Chinese Communist "princeling" Bo Xilai, expected by many to take a key leadership position in the leadership transition of 2012, was expelled from the Communist Party in September after a career that saw him as Mayor of Dalian City, Minister of Commerce and Party Chief of the Chongqing municipality. His wife Gu Kailai received a suspended death sentence in August 2012 for murdering British business partner Neil Heywood.
'Let my father defend himself' says son of graft-accused Bo Xilai
The New York Times in Beijing
Bo Guagua, the younger son of former Politburo member Bo Xilai, has made a rare public comment ahead of his father's corruption trial tomorrow, saying he had been unable to communicate with his parents for a year and a half and drawing attention to their "clandestine detention".
In a statement released to The New York Times on Monday, the younger Bo, who lives in the US, bemoaned his mother's conviction on a murder charge and said he hoped his father would have "the opportunity to answer his critics and defend himself".
Bo Xilai has been at the centre of arguably the biggest scandal to shake the Communist Party in decades. His wife, Gu Kailai , was convicted last year in the poisoning death of a British businessman.
In July, Bo Xilai, former party chief of the southwestern municipality of Chongqing , was charged with bribe-taking, corruption and abuse of power. The party announced on Sunday that his trial would start tomorrow in Jinan , the capital of Shandong province.
Political analysts said the outcome had almost certainly been decided already by party leaders, and Bo Xilai, 64, is expected to get a long prison sentence.
Video: China high-flyer Bo brought low as trial finally nears
Bo Guagua, a graduate of Harrow, Oxford University and the John F. Kennedy School of Government at Harvard, has just enrolled in Columbia Law School. The third generation of an aristocratic Communist family, he had led a privileged life until the downfall of his parents.
"It has been 18 months since I have been denied contact with either my father or my mother," said Bo, 25. "I can only surmise the conditions of their clandestine detention and the adversity they each endure in solitude. I hope that in my father's upcoming trial, he is granted the opportunity to answer his critics and defend himself without constraints of any kind.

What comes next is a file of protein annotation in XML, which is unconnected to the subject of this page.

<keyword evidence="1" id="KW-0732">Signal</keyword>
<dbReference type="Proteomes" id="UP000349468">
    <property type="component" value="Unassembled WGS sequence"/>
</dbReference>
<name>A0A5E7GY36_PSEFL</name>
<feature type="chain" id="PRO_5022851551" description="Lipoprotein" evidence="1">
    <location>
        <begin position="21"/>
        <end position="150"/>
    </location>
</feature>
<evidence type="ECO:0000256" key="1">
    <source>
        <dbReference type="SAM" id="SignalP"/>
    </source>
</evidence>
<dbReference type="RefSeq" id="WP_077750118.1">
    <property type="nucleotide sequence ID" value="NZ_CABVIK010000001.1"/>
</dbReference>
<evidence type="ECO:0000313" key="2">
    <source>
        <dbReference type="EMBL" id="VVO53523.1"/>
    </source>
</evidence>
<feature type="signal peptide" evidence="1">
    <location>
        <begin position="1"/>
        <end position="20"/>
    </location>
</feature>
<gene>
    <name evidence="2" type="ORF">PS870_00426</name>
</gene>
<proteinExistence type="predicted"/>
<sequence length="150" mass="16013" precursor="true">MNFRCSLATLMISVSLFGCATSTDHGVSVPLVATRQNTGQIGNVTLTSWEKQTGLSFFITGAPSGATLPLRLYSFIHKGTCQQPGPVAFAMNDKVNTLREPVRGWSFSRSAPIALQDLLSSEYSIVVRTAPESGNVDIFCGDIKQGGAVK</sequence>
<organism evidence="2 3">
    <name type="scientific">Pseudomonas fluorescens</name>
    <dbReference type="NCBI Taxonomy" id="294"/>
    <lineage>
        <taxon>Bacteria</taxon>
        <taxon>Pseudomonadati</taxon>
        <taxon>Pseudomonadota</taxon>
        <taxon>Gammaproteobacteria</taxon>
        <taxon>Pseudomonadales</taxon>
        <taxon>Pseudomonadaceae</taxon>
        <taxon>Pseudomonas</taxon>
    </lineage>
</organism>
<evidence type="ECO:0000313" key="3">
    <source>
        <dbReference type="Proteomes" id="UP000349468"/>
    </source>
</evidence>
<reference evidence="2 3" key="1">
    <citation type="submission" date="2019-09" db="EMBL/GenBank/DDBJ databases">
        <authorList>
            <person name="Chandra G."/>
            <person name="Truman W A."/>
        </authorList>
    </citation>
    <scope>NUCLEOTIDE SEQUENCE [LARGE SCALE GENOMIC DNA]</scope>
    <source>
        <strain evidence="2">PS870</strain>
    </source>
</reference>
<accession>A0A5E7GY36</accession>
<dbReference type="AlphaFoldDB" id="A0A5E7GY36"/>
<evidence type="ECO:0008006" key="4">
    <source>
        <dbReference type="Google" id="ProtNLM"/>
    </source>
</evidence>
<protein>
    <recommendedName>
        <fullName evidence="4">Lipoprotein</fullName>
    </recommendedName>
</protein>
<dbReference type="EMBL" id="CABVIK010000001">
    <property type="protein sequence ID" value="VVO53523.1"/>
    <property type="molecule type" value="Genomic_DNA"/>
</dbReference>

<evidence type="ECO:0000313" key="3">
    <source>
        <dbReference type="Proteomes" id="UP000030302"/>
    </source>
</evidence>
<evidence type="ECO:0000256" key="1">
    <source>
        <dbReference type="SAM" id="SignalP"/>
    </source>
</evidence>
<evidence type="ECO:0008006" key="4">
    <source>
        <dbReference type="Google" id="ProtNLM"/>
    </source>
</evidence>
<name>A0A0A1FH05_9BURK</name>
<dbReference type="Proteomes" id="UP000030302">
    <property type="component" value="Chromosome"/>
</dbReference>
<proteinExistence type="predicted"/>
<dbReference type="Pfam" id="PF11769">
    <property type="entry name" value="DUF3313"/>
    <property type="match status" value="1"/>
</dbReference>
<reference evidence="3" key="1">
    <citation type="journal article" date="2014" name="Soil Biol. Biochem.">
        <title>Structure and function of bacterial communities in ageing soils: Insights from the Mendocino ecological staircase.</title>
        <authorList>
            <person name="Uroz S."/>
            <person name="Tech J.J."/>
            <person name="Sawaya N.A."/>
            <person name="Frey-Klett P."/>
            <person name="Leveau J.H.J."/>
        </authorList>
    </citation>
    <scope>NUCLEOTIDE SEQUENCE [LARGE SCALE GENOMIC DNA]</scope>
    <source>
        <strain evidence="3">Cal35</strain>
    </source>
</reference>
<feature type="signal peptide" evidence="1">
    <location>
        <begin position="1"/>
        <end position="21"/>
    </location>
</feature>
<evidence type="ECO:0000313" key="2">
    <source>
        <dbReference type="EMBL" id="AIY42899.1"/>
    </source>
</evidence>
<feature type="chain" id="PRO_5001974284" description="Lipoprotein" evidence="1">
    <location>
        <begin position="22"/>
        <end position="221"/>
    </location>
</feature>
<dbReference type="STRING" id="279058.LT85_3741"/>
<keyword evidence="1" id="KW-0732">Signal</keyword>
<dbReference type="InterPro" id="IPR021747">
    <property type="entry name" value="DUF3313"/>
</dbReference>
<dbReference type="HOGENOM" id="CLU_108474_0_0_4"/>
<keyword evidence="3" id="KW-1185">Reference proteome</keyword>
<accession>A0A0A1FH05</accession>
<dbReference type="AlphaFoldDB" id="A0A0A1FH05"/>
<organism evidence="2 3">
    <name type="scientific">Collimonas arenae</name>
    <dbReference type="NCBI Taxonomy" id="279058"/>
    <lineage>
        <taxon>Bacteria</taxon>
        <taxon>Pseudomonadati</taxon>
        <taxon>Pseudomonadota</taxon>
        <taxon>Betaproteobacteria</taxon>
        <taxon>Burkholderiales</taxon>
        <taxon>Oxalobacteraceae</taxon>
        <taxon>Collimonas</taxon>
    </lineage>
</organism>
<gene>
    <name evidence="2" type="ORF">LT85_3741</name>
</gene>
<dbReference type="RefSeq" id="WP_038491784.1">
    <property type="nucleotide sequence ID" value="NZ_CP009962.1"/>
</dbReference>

"However, if my well-being has been bartered for my father's acquiescence or my mother's further co-operation, then the verdict will clearly carry no moral weight," he added.
Gu was convicted in August last year of poisoning Neil Heywood, a British family associate who died in a hotel room in Chongqing the previous year. She received a suspended death sentence, which often equates to a life term.
In his statement, Bo Guagua discussed the fate of his mother publicly for the first time since the scandal broke early last year.
"My mother, who is now silenced and defenceless, cannot respond to the opportunistic detractors that attack her reputation with impunity," Bo said. "She has already overcome unimaginable tribulation after the sudden collapse of her physical health in 2006 and subsequent seclusion.
"Although it is of little comfort to my anxiety about her state of health, I know that she will continue to absorb all that she is accused of with dignity and quiet magnanimity."
Bo was referring to an illness that appeared to have struck Gu in Beijing when her husband was commerce minister. Family associates have said that the illness was debilitating, and that Gu became paranoid and was rarely seen in public afterwards.
After releasing the statement, Bo Guagua declined to answer any further questions, although he did confirm his enrolment at Columbia.
In September, when the party announced some of its findings against the father, Bo said in a brief statement that his father was "upright in his beliefs and devoted to duty".